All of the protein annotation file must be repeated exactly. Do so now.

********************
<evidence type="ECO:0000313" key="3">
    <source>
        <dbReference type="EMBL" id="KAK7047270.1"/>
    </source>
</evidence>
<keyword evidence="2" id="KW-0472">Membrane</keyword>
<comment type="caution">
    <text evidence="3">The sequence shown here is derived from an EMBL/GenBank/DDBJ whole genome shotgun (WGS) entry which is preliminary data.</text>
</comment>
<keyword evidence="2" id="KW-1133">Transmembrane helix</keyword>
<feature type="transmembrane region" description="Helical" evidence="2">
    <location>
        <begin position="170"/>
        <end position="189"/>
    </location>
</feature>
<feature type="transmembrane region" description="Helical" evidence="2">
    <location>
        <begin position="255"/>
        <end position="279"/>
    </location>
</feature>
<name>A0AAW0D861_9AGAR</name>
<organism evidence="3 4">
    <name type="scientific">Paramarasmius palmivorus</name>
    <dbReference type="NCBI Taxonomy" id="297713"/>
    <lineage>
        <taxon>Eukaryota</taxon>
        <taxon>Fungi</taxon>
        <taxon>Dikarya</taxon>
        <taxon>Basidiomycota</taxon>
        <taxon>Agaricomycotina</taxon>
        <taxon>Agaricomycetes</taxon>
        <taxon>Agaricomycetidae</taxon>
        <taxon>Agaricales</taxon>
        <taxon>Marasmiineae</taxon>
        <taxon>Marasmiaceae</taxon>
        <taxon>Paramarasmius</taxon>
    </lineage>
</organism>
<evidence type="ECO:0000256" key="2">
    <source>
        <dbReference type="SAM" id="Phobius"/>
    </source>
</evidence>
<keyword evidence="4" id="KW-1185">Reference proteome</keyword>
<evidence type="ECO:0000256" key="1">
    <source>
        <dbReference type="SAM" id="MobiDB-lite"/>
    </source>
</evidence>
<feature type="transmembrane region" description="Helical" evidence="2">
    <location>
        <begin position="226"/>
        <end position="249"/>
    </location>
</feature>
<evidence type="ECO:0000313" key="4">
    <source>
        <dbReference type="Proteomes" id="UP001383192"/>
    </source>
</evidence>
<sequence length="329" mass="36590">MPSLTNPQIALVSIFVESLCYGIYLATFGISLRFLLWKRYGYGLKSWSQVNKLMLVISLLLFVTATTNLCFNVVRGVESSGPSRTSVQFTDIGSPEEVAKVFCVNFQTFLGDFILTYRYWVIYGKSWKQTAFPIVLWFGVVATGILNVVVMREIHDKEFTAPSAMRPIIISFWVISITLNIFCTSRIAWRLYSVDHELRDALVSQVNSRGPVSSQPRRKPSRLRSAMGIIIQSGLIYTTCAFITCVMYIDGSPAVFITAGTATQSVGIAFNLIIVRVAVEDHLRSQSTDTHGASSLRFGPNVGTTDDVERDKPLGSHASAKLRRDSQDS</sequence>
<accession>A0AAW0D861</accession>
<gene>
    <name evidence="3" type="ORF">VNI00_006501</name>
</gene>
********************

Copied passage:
<evidence type="ECO:0000313" key="3">
    <source>
        <dbReference type="EMBL" id="KAK7047270.1"/>
    </source>
</evidence>
<keyword evidence="2" id="KW-0472">Membrane</keyword>
<comment type="caution">
    <text evidence="3">The sequence shown here is derived from an EMBL/GenBank/DDBJ whole genome shotgun (WGS) entry which is preliminary data.</text>
</comment>
<keyword evidence="2" id="KW-1133">Transmembrane helix</keyword>
<feature type="transmembrane region" description="Helical" evidence="2">
    <location>
        <begin position="170"/>
        <end position="189"/>
    </location>
</feature>
<feature type="transmembrane region" description="Helical" evidence="2">
    <location>
        <begin position="255"/>
        <end position="279"/>
    </location>
</feature>
<name>A0AAW0D861_9AGAR</name>
<organism evidence="3 4">
    <name type="scientific">Paramarasmius palmivorus</name>
    <dbReference type="NCBI Taxonomy" id="297713"/>
    <lineage>
        <taxon>Eukaryota</taxon>
        <taxon>Fungi</taxon>
        <taxon>Dikarya</taxon>
        <taxon>Basidiomycota</taxon>
        <taxon>Agaricomycotina</taxon>
        <taxon>Agaricomycetes</taxon>
        <taxon>Agaricomycetidae</taxon>
        <taxon>Agaricales</taxon>
        <taxon>Marasmiineae</taxon>
        <taxon>Marasmiaceae</taxon>
        <taxon>Paramarasmius</taxon>
    </lineage>
</organism>
<evidence type="ECO:0000256" key="2">
    <source>
        <dbReference type="SAM" id="Phobius"/>
    </source>
</evidence>
<keyword evidence="4" id="KW-1185">Reference proteome</keyword>
<evidence type="ECO:0000256" key="1">
    <source>
        <dbReference type="SAM" id="MobiDB-lite"/>
    </source>
</evidence>
<feature type="transmembrane region" description="Helical" evidence="2">
    <location>
        <begin position="226"/>
        <end position="249"/>
    </location>
</feature>
<evidence type="ECO:0000313" key="4">
    <source>
        <dbReference type="Proteomes" id="UP001383192"/>
    </source>
</evidence>
<sequence length="329" mass="36590">MPSLTNPQIALVSIFVESLCYGIYLATFGISLRFLLWKRYGYGLKSWSQVNKLMLVISLLLFVTATTNLCFNVVRGVESSGPSRTSVQFTDIGSPEEVAKVFCVNFQTFLGDFILTYRYWVIYGKSWKQTAFPIVLWFGVVATGILNVVVMREIHDKEFTAPSAMRPIIISFWVISITLNIFCTSRIAWRLYSVDHELRDALVSQVNSRGPVSSQPRRKPSRLRSAMGIIIQSGLIYTTCAFITCVMYIDGSPAVFITAGTATQSVGIAFNLIIVRVAVEDHLRSQSTDTHGASSLRFGPNVGTTDDVERDKPLGSHASAKLRRDSQDS</sequence>
<accession>A0AAW0D861</accession>
<gene>
    <name evidence="3" type="ORF">VNI00_006501</name>
</gene>